Shades of grey in rape case: The case raised questions on whether one man's behaviour or student conduct was on trial

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The Independent Online
IT HAS been difficult at times during the past week to know exactly what has been on trial at the Old Bailey - the behaviour of an individual on a particular night, or the conduct of student social life in general?

Austen Donnellan, who graduated in history from King's College, London, was yesterday cleared of raping a fellow student after a drunken Christmas party last year. What appeared to grip (and disturb) many observers was the apparent familiarity of the scenario - an end of term party, barrel-loads of drink and events that all sides might bitterly regret the next day.

Mr Donnellan had to recount graphically the details of a night, which, regardless of any allegation of rape, he would probably rather have forgotten. His mother, Irene, was in tears as she listened.

In the rather clinical confines of the Central Criminal Court, the behaviour hardly bore rational scrutiny. But then as the trial judge pointed out during legal argument: 'Rational is not a word used to describe many of the circumstances surrounding this case.'

How helpful was it to introduce to this world rich with shades of grey, an expert witness brimming with black and white? Robin Moffat, a forensic examiner with the Metropolitan Police who was called to explain the behavioural effects of alcohol, said: 'It staggers me that students, highly sensible people with high intellects, should do this (mix drinks). It's unbelievable.'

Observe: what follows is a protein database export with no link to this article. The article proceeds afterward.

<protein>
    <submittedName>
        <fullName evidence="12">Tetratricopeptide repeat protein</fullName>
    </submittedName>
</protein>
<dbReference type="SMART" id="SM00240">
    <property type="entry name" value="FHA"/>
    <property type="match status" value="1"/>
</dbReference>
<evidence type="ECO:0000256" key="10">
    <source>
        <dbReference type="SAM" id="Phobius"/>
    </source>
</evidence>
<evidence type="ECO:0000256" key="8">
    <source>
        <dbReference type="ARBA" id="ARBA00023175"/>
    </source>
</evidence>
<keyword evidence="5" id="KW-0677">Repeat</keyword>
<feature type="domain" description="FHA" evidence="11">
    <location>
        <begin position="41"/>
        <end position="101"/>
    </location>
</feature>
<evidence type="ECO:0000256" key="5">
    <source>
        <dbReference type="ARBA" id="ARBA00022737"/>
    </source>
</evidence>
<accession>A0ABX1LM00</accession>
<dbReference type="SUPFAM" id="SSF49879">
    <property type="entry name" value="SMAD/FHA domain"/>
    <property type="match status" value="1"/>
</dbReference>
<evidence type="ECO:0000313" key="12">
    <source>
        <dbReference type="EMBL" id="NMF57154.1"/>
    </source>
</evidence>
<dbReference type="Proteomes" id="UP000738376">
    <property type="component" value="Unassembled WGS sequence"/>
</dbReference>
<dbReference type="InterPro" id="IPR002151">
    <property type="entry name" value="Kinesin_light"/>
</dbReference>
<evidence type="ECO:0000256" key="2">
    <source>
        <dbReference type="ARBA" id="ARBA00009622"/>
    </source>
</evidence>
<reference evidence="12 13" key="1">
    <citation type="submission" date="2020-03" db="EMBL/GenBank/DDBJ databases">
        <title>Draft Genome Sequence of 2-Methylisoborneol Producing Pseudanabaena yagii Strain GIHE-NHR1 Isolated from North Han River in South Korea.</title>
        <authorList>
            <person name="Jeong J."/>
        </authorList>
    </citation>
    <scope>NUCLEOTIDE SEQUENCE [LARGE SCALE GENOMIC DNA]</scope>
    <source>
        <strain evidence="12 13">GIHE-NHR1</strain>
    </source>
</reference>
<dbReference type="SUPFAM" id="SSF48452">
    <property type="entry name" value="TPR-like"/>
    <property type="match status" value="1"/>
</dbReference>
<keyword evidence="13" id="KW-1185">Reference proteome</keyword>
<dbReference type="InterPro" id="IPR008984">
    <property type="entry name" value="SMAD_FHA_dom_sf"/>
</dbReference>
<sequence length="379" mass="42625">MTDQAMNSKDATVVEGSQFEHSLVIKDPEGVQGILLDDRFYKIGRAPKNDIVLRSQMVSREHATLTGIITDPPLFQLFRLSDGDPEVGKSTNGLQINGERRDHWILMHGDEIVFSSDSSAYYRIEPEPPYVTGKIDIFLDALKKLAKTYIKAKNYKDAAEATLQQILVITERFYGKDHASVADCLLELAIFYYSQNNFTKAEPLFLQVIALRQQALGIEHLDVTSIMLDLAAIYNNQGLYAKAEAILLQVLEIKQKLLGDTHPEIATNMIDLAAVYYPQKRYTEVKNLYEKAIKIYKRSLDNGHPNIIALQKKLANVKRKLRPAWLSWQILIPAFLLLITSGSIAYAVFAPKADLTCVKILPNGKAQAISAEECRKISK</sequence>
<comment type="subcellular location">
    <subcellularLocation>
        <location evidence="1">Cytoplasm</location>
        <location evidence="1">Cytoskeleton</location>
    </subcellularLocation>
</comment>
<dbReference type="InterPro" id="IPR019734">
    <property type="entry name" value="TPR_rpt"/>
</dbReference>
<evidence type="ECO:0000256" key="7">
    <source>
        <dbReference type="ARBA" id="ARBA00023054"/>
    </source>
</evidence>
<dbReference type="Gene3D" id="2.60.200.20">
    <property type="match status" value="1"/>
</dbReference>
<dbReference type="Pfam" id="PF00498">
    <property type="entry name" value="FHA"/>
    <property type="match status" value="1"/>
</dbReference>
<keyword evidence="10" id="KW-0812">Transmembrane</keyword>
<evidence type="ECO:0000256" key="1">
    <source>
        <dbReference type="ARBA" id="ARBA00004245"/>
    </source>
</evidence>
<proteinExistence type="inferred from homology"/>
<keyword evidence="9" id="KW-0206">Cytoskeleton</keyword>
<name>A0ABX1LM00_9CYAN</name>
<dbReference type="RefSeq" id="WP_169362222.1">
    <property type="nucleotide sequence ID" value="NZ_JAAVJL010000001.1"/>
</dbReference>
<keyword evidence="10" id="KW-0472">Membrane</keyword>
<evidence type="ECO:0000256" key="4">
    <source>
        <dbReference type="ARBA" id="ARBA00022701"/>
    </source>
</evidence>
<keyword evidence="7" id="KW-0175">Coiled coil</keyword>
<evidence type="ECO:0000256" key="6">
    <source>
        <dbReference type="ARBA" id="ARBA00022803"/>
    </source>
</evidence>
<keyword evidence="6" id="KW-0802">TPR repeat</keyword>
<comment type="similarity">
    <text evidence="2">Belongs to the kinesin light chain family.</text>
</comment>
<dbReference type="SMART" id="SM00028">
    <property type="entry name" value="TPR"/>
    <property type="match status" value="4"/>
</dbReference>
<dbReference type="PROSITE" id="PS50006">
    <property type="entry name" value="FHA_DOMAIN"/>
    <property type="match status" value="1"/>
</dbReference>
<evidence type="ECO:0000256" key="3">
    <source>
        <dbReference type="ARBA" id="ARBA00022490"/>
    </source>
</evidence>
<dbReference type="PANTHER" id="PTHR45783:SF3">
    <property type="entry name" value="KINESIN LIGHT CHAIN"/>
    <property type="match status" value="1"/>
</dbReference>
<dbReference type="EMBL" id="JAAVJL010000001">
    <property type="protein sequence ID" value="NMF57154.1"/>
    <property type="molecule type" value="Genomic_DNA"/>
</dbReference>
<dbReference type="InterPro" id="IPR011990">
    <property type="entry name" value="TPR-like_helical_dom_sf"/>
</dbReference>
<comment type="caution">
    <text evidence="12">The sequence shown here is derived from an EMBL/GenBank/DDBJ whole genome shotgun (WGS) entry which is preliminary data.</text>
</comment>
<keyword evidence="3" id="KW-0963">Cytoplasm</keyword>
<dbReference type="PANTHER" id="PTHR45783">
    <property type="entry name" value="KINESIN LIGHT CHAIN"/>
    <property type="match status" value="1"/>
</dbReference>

To guide the jurors in their assessment, Rhyddian Willis, for the prosecution, presented a man driven by an obsession for a woman he loved, the woman who had refused several requests for a relationship. The same woman who would relate details of the sexual encounters she had enjoyed with other men, but had denied him. Miss Willis called it a case of 'unrequited love', in which Mr Donnellan took advantage of a drunken stupor to indulge his passion.

Michel Massih, for the defence, painted the woman as the willing partner. A woman who after being hurt by a long- term relationship in her first year had resolved to stick to the comparative safety of one- night stands. A woman who admitted to getting drunk, losing her inhibitions and then regretting it the next day. A woman who asked her friends not to let her go home with Mr Donnellan because she did not trust herself.

What Judge Geoffrey Grigson charged the jury with establishing about a world, which will always have difficulty in sustaining close examination, was whether the woman had granted Mr Donnellan consent to have sexual intercourse with her.

'A considerable amount of alcohol can lead people to behave in a way that they would not otherwise do, that they come to regret and are loathe to admit. A person who is drunk, and because she is drunk consents to an act which she would not when sober, still consents. Drunken consent is enough,' he said.

Mr Massih concluded: 'The Crown would like you to have Victorian values, and for him to be seen as some angel superman - when a woman pleads with him to have sex with her he says, 'No, dear'. Is that what 1993 England is all about? A young woman can get paralytically drunk and have sex with a man, as is her right to do so. Is the man to end up in a criminal trial? That simply cannot be right.'